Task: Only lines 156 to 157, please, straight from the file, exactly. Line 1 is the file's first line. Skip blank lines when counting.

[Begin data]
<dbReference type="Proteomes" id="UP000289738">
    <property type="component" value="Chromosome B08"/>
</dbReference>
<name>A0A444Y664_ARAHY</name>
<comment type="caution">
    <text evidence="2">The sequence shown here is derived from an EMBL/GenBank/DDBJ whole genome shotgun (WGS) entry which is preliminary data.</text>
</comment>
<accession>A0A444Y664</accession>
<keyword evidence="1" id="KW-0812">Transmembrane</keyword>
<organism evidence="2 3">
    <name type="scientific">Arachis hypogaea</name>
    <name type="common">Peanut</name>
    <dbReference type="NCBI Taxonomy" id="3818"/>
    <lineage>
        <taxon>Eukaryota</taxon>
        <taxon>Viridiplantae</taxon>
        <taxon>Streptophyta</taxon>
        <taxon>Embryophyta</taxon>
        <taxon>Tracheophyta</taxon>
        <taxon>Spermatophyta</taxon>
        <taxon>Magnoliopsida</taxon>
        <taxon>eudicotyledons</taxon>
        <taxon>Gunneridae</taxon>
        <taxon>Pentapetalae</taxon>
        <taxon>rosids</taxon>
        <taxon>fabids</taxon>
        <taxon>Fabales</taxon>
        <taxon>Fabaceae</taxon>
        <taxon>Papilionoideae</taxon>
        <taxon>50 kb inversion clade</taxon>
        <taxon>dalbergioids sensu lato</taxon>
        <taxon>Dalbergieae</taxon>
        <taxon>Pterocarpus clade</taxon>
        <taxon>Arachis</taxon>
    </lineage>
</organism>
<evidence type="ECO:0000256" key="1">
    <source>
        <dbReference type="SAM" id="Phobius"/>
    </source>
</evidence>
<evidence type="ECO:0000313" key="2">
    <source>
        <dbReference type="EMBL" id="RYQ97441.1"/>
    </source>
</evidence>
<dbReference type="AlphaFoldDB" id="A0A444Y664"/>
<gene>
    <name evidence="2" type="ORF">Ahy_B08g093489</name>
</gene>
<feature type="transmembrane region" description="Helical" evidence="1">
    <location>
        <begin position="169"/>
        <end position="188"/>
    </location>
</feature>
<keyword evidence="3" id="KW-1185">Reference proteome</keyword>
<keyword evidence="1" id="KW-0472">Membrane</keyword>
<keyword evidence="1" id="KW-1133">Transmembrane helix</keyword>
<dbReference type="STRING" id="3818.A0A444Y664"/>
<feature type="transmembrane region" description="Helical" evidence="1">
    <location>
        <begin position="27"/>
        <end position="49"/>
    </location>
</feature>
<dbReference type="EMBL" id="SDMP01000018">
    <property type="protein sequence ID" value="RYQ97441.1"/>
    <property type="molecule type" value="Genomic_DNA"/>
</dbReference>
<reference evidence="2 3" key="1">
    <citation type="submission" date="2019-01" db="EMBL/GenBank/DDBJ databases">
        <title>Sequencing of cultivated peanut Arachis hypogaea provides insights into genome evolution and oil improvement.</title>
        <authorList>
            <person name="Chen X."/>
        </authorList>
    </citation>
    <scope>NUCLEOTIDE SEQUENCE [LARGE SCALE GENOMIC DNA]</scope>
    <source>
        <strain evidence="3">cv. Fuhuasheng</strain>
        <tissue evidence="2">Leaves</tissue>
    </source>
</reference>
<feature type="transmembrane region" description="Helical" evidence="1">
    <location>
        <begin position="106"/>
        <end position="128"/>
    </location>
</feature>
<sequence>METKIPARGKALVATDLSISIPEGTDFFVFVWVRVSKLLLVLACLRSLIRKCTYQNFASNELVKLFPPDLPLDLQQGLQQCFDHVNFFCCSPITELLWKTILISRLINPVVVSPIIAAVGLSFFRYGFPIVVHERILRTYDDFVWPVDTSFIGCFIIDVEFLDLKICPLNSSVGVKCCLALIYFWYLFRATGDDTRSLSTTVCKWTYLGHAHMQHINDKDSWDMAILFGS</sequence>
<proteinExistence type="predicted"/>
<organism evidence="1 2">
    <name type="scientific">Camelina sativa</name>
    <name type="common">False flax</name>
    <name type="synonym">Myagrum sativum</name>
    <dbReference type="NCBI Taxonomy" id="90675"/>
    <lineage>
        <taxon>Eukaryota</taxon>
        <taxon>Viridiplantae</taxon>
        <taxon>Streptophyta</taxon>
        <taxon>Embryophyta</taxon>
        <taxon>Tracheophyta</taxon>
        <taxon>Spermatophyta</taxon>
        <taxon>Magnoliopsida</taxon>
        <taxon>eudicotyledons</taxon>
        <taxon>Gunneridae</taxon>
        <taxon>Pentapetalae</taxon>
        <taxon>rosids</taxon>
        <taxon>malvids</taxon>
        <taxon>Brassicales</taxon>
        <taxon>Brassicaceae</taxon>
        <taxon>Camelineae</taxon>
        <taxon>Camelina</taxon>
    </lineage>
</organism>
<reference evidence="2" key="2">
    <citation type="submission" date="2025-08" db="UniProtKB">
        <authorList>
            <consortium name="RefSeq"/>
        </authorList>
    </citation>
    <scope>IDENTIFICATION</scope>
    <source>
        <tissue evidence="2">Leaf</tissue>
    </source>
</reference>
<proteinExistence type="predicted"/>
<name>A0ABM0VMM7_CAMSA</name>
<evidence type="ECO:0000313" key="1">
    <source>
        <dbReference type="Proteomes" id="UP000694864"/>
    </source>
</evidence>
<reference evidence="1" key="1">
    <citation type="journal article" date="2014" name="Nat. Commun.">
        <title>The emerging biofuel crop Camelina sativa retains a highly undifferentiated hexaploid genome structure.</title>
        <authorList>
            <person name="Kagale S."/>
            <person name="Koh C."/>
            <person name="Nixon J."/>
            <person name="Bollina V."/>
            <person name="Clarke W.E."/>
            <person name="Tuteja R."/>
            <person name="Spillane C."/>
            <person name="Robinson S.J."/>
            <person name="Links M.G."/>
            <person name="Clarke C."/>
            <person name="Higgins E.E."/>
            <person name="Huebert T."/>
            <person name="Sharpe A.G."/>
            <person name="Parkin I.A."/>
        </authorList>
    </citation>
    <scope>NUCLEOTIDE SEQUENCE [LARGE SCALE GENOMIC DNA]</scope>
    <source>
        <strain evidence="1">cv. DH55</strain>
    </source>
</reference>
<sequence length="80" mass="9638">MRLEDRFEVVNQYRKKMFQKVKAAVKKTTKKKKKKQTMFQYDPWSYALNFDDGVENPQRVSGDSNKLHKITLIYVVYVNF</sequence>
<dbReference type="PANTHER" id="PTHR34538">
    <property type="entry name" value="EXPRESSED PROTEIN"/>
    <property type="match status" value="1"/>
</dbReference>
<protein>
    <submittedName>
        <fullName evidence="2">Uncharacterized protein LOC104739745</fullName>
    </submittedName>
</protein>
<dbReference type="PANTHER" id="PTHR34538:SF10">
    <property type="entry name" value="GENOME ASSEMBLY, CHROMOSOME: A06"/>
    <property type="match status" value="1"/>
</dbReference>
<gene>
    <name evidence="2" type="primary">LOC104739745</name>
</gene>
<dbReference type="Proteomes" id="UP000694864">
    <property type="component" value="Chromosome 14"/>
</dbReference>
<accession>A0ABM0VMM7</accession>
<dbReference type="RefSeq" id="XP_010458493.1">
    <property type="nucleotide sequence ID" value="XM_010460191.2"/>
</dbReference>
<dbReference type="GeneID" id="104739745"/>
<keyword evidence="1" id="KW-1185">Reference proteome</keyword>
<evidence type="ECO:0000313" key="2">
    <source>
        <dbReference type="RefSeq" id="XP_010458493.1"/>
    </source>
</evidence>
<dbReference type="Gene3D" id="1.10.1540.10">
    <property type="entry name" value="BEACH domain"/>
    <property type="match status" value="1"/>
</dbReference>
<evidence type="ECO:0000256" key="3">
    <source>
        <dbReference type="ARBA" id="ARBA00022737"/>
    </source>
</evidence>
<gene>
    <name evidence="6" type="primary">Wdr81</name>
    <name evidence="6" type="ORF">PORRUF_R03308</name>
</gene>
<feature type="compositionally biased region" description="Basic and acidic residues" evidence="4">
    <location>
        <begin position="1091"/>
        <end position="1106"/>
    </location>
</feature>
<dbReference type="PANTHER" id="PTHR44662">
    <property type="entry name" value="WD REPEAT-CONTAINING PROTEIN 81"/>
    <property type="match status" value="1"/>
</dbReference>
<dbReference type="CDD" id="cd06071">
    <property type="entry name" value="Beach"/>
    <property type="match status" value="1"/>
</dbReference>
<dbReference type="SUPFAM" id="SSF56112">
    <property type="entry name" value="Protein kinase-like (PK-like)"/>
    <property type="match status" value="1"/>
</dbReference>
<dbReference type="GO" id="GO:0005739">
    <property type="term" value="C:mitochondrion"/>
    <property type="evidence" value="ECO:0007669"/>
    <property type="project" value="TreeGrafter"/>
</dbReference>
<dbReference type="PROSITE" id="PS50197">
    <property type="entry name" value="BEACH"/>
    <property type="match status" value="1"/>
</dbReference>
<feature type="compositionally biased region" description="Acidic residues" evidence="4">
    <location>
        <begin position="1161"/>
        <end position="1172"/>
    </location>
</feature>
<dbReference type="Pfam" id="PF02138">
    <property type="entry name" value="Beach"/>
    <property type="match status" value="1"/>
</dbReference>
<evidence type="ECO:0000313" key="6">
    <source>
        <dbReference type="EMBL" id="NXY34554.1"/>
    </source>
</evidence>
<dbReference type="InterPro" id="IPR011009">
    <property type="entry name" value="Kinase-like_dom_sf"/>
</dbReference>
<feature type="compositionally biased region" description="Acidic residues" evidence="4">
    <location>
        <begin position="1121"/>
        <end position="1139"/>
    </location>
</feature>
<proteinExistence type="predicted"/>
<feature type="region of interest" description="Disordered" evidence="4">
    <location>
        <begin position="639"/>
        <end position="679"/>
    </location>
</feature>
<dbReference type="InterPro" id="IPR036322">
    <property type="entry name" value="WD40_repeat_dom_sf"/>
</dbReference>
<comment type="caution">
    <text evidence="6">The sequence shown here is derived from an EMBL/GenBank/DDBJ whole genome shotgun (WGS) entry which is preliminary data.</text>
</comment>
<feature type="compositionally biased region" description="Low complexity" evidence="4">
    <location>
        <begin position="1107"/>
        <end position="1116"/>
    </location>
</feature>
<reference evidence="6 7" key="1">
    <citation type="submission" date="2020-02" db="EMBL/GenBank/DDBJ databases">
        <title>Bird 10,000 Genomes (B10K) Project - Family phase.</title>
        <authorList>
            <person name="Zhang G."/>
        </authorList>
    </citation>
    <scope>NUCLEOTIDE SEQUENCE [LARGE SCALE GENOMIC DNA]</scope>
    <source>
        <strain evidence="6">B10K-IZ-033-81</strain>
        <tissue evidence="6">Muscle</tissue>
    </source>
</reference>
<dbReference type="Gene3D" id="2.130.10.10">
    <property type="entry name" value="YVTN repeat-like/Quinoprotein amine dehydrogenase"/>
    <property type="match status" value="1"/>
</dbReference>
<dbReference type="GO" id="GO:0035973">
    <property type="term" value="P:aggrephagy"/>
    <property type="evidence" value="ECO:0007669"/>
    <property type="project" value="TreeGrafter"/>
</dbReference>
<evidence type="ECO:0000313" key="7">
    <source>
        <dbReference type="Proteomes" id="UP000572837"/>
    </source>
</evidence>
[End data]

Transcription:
        <strain evidence="1">cv. DH55</strain>
    </source>